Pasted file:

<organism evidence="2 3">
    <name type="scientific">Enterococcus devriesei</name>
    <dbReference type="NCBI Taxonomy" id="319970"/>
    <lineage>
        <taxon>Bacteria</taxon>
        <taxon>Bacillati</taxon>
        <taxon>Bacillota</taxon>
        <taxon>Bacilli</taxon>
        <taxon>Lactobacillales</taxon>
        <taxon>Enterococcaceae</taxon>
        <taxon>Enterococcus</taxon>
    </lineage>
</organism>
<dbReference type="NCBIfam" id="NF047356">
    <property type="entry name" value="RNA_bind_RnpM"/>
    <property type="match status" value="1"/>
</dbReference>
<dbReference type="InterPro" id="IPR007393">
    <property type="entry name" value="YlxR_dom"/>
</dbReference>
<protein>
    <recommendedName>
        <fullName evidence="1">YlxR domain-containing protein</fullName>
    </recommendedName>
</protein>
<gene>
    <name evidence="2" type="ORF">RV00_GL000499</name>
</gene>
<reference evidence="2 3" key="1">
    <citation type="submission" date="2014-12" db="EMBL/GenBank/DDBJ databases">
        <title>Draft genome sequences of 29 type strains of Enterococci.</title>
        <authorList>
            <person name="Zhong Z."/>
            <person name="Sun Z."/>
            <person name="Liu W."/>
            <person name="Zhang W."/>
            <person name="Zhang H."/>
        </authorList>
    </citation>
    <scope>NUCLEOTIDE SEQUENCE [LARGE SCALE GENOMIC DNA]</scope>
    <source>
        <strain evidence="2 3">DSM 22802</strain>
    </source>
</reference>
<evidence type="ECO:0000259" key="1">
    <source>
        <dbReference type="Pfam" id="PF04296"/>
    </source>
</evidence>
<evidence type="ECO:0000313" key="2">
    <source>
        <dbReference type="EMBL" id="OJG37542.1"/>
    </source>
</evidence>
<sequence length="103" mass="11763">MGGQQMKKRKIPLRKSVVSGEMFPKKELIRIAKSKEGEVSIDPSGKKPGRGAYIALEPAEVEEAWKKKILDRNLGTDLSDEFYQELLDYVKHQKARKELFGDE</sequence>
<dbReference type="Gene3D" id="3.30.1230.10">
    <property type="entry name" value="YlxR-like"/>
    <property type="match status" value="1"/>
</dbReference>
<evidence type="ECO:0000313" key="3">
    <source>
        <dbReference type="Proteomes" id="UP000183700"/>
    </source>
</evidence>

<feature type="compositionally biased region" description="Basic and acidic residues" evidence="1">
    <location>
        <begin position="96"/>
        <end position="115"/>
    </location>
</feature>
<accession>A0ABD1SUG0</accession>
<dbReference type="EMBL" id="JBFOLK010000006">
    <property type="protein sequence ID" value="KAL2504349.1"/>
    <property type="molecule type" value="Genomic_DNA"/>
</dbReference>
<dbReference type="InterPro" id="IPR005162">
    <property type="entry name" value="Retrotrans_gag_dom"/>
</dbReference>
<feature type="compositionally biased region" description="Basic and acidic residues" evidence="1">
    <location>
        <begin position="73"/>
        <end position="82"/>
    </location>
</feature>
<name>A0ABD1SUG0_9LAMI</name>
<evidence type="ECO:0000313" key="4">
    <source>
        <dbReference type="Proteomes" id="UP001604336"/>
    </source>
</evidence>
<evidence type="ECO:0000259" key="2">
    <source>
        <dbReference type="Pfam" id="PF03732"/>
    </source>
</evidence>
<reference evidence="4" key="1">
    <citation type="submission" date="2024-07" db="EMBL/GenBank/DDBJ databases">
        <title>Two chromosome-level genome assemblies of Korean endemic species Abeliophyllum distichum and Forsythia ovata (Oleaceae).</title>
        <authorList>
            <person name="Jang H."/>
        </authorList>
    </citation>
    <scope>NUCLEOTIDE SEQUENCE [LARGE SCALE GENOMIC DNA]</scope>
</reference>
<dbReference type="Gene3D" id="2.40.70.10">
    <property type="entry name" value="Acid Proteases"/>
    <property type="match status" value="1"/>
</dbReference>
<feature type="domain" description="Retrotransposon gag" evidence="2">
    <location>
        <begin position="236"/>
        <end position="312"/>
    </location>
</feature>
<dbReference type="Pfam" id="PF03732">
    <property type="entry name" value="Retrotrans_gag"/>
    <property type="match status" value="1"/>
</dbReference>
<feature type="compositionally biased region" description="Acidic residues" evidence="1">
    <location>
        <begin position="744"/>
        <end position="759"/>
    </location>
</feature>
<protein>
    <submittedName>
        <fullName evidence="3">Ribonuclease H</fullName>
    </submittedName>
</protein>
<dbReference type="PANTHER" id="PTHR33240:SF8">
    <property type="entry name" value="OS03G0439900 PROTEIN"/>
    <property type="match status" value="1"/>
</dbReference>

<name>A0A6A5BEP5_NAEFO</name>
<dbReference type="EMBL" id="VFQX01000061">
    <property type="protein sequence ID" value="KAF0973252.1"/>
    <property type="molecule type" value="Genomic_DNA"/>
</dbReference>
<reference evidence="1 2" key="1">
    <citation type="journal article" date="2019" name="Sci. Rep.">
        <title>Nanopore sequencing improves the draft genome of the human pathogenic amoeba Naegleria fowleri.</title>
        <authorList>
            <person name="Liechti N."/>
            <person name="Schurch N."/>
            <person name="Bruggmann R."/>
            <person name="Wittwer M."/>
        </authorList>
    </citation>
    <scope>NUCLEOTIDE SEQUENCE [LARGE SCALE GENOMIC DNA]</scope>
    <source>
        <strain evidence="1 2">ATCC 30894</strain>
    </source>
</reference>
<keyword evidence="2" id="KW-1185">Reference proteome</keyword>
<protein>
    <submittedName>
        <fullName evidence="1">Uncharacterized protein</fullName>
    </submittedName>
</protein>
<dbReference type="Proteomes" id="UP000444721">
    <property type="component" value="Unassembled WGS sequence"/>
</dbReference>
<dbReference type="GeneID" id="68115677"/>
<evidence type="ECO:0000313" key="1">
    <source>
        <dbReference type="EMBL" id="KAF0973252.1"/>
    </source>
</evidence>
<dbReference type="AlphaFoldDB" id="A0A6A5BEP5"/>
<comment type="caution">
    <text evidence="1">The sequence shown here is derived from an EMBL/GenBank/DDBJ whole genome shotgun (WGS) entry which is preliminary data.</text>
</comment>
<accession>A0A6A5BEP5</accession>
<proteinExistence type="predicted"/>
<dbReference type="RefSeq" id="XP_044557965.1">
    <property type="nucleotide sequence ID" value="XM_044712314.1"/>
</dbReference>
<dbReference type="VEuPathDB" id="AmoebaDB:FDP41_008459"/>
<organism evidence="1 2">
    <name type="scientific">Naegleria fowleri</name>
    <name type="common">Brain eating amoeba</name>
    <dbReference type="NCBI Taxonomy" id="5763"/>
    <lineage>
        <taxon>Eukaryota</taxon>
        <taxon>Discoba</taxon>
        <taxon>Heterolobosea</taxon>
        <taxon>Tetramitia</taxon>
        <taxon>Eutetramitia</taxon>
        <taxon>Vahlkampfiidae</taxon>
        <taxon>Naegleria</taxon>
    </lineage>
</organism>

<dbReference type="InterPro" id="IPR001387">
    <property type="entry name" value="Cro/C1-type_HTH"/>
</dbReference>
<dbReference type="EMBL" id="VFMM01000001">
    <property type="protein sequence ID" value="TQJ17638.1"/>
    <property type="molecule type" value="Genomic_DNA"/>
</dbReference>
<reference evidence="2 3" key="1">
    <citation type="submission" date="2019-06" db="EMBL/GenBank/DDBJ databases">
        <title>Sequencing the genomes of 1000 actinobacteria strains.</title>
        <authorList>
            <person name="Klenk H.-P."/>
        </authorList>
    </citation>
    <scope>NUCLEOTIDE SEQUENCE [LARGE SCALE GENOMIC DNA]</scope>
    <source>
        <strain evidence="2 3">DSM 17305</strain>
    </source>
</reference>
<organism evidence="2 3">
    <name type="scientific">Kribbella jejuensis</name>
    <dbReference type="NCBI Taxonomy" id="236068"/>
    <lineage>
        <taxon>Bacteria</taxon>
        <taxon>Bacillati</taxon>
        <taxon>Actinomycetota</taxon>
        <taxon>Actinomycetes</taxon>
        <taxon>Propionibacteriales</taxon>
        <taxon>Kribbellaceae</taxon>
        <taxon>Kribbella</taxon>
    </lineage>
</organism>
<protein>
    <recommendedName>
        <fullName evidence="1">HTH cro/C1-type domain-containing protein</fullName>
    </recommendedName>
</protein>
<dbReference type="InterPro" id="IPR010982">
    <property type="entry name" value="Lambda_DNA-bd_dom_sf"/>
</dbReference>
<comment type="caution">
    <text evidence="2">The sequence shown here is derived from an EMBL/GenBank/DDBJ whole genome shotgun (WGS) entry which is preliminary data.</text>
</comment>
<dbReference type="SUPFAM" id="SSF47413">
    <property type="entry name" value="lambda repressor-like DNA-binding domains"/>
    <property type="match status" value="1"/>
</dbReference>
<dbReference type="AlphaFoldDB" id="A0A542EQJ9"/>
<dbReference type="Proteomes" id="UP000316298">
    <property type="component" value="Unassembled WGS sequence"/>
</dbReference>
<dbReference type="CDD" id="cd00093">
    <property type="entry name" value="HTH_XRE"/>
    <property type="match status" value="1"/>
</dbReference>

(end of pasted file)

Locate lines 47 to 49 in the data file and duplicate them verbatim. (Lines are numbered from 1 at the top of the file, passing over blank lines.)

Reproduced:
        <dbReference type="Pfam" id="PF04296"/>
    </source>
</evidence>